Preventing strokeStroke - prevention; CVA - prevention; Cerebral vascular accident - prevention; TIA - prevention; Transient ischemic attack - prevention
A stroke occurs when the blood flow is cut off to any part of the brain. The loss of blood flow can be caused by a blood clot in an artery of the brain. It can also be caused by a blood vessel in a part of the brain that becomes weak and bursts open. A stroke is sometimes called a "brain attack."
A stroke occurs when blood flow to a part of the brain stops. A stroke is sometimes called a "brain attack. " If blood flow is cut off for longer th...
What are risk factors and preventive care?
A risk factor is something that increases your chance of having a stroke. You can't change some risk factors for stroke. But some, you can.
A stroke occurs when blood flow to a part of the brain suddenly stops. A stroke is sometimes called a "brain attack or cerebrovascular accident. " I...
Changing risk factors that you can control will help you live a longer, healthier life. This is called preventive care.
An important way to help prevent stroke is to see your health care provider for regular physical exams. Your provider will want to see you at least once a year.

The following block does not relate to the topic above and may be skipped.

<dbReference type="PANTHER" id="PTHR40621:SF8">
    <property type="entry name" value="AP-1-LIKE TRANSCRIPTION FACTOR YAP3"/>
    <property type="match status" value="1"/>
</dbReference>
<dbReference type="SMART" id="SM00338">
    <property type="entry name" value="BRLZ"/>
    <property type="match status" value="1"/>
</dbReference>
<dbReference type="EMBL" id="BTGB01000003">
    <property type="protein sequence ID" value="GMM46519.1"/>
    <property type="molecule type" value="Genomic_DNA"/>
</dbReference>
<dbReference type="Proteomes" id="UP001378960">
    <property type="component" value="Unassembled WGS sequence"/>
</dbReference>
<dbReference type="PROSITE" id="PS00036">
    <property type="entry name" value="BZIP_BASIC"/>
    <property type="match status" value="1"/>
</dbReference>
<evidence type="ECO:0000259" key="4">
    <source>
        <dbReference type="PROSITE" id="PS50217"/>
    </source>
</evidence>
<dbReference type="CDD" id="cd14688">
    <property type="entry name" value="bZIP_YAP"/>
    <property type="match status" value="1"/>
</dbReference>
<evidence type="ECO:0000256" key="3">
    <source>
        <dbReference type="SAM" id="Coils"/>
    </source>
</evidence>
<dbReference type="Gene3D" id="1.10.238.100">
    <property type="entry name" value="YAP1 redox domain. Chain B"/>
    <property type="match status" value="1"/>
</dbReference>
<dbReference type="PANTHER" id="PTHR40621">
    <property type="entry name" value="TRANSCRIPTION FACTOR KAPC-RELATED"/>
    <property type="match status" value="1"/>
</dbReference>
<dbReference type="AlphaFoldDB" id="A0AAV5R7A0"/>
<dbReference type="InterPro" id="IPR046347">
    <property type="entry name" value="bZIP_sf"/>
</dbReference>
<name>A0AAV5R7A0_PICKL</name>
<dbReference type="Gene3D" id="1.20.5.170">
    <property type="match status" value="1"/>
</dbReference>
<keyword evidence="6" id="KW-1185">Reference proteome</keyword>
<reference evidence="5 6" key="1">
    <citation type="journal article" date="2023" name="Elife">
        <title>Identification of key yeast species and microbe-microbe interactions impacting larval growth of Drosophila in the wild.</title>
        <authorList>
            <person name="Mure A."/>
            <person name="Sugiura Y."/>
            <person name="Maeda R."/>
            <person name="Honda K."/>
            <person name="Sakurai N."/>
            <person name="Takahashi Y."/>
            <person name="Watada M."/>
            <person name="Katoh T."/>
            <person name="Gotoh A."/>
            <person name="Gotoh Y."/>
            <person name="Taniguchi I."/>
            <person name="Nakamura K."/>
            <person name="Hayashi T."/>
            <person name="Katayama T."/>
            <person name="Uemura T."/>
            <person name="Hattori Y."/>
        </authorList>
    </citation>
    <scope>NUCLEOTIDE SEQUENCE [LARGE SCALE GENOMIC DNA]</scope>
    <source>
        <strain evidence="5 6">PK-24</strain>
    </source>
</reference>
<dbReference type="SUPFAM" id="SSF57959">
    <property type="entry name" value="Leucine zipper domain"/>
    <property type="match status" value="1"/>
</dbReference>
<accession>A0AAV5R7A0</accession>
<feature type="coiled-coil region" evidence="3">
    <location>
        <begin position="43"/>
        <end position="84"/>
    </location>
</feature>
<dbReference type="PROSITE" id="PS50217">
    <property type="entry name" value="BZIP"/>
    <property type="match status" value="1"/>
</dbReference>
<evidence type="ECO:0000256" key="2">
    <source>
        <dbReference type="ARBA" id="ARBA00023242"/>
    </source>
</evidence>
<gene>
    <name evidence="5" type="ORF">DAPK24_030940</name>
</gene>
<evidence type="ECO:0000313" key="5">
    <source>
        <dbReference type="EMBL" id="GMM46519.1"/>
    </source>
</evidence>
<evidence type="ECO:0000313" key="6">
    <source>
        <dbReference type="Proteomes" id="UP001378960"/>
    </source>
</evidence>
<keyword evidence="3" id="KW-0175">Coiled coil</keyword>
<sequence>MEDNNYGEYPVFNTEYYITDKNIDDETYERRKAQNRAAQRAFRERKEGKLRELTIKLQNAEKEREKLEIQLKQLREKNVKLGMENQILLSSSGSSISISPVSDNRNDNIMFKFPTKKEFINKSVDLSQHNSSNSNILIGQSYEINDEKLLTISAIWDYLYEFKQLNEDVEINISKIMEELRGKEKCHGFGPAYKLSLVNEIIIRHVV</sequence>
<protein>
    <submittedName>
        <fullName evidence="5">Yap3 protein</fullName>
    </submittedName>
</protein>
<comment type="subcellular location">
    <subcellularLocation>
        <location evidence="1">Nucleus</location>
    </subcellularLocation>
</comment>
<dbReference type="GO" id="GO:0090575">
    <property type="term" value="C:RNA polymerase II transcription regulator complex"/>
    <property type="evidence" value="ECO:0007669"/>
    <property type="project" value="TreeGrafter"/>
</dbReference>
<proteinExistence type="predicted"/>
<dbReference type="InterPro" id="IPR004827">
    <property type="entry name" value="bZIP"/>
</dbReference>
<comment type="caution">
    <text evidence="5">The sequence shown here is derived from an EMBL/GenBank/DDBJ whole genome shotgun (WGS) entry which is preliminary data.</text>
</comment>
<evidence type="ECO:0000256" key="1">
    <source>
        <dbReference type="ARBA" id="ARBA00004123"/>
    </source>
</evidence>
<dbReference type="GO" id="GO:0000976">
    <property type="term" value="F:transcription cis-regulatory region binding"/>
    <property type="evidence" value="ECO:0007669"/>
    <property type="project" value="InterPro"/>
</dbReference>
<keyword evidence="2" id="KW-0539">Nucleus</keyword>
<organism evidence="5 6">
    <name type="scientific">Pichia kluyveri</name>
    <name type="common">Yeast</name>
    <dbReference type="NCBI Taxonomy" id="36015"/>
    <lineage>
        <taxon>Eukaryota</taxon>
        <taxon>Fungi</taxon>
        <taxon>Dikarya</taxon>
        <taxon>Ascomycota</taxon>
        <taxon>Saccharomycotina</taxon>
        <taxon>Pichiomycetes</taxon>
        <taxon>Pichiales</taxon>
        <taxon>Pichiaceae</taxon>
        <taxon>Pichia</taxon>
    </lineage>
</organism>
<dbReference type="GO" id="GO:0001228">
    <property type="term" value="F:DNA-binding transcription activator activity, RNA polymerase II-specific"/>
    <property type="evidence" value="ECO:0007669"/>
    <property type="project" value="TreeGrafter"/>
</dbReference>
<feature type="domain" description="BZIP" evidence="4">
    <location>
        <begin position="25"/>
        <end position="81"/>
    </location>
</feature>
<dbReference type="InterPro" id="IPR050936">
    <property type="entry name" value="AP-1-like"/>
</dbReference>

Even if you feel fine, you should still see your health care provider for regular checkups. These visits can help you avoid problems in the future. ...
Risk factors you cannot change
You can't change some risk factors or causes of stroke:
- Age. Your risk of stroke increases as you get older.
- Sex. Men have a higher risk of stroke than women. But more women than men die from stroke.
- Genetic characteristics. If one of your parents had a stroke, you are at higher risk.
- Race. African-Americans have a higher risk of stroke than all other races. Mexican Americans, American Indians, Hawaiians, and some Asian Americans also have a higher risk of stroke.
- Diseases such as cancer, chronic kidney disease, and some autoimmune diseases.
Chronic kidney disease
Chronic kidney disease is the slow loss of kidney function over time. The main job of the kidneys is to remove wastes and excess water from the body...Read Article Now Book Mark Article